6. The massive tax inducements in favour of debt, tax-deductibility of business interest, etc and against equity remain in place. This makes the system still highly vulnerable.

7. Is there really more confidence in the system, in money itself? Central bankers say there is, but how do they know? People like Professor Kevin Dowd have raised serious doubts about their so-called tough stress tests. Trust has not recovered. Without trust, money can’t work its magic. The quality of money declines as the central banks resort to desperate measures to maintain its quantity.

8. The revolving door between top bankers, top central bankers, regulators and politicians and political advisers has gone on spinning. Becoming a governor or deputy of a major central bank is now seen as a smart career move for somebody in mid-career, not as the pinnacle or crowing achievement of a career any longer. They have an eye cocked for the next chance, the next step on the ladder. What a bad example to youngsters! How can anybody not be cynical when they hear central bankers criticising the banks, with a wink in the eye and one hand behind their back waiting for the money?  Being governor has become, at best, a bureaucratic job.

9. Monetary policy is determined by short-term appointed economists who soon go back to academia or the City – after just another career move to get publicity. They can happily debate and toss coins and be interviewed in the media and disappear again. And since it all failed miserably with the crisis, it is no longer independent; governments actually call the shots.

10. There has been talk but no real change of culture about remuneration.  CEOs and senior bankers are still earning huge salaries and bonuses whatever way they are expressed.  Everybody in the game knows it is fixed;  pay and perks are in effect decided by consultants commissioned to rate the going pay for a job, which means that each time they do a survey, people up the rate, knowing they will benefit next time round. There is no true market, just a competition in rent extraction.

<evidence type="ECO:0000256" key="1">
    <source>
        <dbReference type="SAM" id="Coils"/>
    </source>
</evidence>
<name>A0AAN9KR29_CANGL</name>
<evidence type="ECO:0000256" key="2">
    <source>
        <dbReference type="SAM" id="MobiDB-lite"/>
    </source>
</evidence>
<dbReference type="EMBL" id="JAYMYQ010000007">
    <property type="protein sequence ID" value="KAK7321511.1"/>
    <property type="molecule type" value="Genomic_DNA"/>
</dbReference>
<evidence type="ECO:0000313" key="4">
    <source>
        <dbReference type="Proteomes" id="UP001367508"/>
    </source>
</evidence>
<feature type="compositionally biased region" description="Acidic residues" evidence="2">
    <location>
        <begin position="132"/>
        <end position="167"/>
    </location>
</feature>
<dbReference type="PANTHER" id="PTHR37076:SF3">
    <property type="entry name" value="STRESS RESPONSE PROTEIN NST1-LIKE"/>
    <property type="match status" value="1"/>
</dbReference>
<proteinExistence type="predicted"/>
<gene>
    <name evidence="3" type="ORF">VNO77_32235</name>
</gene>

11. Policy makers are gripped so tightly by The Money Trap that in the UK, for example, not even the Labour Party has any plan for financial reform. This is despite the obvious fact that their supporters remain angry about the banks’ role in the crisis and the unfairness of the way it was managed. In fact Trump and May seem more in tune with people’s anger, though neither of them has any clue about economics.  In the US, the financial sector, whose misdeeds have cost the economy an estimated $20 trillion,  spent $2 billion on political activity from the beginning of 2015 to the end of 2016, including $1.2 billion in campaign contributions – more than twice the amount given by any other business sector, according to a study by Americans for Financial Reform. The prospective rewards are immense: as much as $218 billion could be returned to shareholders or reinvested in the banks themselves, boosting CEO salaries further, if all the deregulation the industry was seeking comes about.